On November 28, 2019, our unit responded to a call at 2245 W. Doomed Turkey Lane regarding a domestic disturbance.  Upon arrival, Officer Pavofeo and I heard loud voices coming from inside the dwelling. Before we approached the front door, a woman who appeared to be middle aged came running out.  She appeared to be agitated – she was speaking loudly and rapidly and was flinging her arms about as she ran toward us.  She was uttering things like, “Thank God you’re here!  They’re going to kill each other! Continue reading “THANKSGIVING CHALLENGE: Sight Translation of Police Report  “

Keepin’ It Fresh! (by Irene Radillo, FCCI)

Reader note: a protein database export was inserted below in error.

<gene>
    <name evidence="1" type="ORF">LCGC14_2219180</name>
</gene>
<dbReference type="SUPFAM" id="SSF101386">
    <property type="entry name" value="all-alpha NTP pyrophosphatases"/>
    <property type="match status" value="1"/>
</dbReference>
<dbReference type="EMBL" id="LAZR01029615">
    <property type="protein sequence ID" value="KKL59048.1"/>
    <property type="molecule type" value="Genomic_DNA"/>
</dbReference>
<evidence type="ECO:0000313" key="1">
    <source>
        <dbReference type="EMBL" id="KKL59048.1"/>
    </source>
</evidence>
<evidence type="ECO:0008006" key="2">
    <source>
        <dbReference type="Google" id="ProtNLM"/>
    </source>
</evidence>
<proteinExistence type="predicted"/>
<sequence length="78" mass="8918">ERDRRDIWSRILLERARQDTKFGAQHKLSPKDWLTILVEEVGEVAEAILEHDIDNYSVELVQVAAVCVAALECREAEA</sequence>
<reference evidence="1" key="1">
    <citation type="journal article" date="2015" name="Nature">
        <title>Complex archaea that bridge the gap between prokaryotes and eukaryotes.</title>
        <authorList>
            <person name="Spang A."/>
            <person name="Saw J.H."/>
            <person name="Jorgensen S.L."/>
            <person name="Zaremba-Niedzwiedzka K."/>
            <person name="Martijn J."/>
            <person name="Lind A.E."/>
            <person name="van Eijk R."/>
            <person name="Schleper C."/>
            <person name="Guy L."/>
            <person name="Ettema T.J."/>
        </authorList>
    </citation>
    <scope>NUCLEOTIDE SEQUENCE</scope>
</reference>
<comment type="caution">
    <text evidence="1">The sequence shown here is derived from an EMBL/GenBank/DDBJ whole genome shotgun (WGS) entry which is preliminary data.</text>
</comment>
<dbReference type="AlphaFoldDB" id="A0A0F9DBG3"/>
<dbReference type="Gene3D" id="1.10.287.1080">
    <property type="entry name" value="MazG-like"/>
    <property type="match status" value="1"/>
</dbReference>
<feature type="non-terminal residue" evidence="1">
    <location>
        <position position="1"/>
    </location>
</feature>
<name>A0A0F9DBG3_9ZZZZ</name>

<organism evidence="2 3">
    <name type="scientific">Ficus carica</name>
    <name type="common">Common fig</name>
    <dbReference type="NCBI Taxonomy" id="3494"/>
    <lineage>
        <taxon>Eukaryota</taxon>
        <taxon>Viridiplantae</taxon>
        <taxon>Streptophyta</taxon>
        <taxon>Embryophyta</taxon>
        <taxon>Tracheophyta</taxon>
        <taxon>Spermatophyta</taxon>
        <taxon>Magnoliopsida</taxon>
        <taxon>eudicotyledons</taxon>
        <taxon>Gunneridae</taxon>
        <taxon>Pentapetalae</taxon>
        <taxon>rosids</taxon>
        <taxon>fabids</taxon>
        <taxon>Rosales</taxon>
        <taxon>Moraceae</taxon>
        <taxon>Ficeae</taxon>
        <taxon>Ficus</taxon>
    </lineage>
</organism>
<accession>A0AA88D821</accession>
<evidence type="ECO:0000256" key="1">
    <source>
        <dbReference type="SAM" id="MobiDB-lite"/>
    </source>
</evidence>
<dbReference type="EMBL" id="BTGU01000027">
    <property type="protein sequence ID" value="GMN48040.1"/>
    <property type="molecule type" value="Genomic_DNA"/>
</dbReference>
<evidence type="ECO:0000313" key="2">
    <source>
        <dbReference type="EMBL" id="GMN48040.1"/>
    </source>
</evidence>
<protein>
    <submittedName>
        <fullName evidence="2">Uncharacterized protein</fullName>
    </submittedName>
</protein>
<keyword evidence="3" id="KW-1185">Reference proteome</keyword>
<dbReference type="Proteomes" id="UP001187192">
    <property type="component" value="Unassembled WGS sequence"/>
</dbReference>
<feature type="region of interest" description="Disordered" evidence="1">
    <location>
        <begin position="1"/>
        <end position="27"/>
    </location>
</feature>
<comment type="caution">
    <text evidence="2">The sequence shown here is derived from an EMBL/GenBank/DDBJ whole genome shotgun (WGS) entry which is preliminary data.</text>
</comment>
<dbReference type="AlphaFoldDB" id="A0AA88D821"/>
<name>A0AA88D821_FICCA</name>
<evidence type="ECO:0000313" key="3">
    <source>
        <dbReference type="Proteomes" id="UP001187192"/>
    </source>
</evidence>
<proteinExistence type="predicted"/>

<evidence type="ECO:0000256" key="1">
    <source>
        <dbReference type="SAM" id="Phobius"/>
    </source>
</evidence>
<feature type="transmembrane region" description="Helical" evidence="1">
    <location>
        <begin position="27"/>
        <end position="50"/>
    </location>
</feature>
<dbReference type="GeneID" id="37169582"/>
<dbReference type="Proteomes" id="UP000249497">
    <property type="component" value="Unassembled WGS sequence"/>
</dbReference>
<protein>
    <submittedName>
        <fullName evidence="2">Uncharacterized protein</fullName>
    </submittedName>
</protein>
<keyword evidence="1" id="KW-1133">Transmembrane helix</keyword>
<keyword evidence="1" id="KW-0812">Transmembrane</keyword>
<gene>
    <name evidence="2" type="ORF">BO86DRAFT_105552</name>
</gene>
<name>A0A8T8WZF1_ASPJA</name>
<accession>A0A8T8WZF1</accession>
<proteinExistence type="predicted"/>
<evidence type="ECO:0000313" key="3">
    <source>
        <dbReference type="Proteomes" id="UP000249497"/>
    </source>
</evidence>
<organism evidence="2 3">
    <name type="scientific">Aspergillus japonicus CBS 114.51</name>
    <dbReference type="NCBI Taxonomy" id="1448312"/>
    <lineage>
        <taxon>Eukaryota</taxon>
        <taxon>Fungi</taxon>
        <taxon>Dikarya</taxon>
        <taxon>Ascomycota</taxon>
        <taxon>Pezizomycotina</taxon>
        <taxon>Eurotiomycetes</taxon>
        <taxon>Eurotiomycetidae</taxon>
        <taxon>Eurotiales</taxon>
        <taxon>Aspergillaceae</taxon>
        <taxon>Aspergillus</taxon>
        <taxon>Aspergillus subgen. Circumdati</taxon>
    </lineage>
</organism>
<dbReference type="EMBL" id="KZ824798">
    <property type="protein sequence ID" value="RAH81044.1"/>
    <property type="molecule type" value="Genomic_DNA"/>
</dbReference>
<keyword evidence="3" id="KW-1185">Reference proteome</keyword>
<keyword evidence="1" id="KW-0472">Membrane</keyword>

So fresh!

Talking about our native tongues, here.

Much has been said, written and discussed about this topic, and it is particularly interesting to those of us who find ourselves in the same position as the author whose article I share at the end: long-term immigrants to an English-speaking country. Think of the overall impact being surrounded by the English language has on our fluency and breadth of vocabulary, especially if everyone in your household prefers English: it becomes our default language, our go-to language for everyday things.  Please read on! Continue reading “Keepin’ It Fresh! (by Irene Radillo, FCCI)”

Let’s Welcome Spring with Some Terminology Practice – by Irene Radillo, FCCI

Spring in Ukiah, CA

Spring arrived and then decided to disappear on us in Northern California… but I have faith it’ll return soon! So… yes, Spring is here, and many of you are practicing and studying for various certification exams: so exciting! We support your commitment, so read on! Continue reading “Let’s Welcome Spring with Some Terminology Practice – by Irene Radillo, FCCI”